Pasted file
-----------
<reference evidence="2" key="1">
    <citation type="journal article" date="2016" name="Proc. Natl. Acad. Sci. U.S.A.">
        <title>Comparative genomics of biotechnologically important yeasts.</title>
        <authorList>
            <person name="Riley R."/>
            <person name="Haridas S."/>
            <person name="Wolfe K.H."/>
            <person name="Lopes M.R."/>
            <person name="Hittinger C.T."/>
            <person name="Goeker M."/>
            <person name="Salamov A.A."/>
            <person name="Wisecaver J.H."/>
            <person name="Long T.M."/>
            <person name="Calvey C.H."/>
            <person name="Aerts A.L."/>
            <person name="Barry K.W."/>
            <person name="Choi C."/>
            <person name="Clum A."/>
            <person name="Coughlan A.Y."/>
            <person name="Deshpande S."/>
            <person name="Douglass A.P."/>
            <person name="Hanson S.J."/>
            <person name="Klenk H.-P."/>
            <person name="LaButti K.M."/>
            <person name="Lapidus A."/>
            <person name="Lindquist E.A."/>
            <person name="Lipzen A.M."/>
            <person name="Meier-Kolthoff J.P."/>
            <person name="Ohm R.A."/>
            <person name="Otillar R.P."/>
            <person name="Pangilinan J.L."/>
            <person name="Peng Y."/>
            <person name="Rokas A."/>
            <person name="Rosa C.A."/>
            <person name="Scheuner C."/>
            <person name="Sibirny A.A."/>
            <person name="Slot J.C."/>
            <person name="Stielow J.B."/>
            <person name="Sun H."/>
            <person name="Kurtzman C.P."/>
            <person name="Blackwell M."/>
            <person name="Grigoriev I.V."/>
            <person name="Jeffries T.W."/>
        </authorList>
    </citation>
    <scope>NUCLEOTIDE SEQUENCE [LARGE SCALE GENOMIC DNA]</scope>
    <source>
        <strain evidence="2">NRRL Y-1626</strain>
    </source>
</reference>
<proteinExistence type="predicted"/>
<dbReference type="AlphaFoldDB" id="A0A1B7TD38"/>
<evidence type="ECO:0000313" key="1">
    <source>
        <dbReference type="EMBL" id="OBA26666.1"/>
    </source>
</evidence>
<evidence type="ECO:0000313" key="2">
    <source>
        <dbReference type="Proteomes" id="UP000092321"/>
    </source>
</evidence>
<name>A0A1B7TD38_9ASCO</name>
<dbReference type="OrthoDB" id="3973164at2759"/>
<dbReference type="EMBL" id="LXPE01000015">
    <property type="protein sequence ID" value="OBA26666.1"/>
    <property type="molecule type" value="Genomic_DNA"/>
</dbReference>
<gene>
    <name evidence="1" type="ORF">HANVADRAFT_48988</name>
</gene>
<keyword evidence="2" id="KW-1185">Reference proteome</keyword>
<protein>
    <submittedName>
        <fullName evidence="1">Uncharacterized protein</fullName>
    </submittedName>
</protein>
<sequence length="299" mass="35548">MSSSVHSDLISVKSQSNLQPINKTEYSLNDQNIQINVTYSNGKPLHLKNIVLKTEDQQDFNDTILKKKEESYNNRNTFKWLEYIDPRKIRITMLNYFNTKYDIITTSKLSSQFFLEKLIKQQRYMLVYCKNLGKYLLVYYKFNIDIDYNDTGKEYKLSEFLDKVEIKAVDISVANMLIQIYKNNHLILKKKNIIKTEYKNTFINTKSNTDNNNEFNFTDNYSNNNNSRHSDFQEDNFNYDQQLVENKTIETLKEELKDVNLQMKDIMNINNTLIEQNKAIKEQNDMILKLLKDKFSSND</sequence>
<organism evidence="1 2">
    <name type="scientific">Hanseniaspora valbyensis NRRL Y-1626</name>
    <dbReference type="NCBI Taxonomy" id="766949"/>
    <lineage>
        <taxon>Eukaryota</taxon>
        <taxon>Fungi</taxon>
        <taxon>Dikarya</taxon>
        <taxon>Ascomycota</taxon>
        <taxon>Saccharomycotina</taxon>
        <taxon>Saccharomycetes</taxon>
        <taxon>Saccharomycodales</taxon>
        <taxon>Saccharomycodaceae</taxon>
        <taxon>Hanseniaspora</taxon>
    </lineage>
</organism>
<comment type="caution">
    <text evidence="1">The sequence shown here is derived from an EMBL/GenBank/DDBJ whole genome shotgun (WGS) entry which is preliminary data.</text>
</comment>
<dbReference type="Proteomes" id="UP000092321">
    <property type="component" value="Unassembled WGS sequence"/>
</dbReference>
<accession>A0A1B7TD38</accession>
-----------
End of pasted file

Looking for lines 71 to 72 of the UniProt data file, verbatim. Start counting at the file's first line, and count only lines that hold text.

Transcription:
</gene>
<keyword evidence="2" id="KW-1185">Reference proteome</keyword>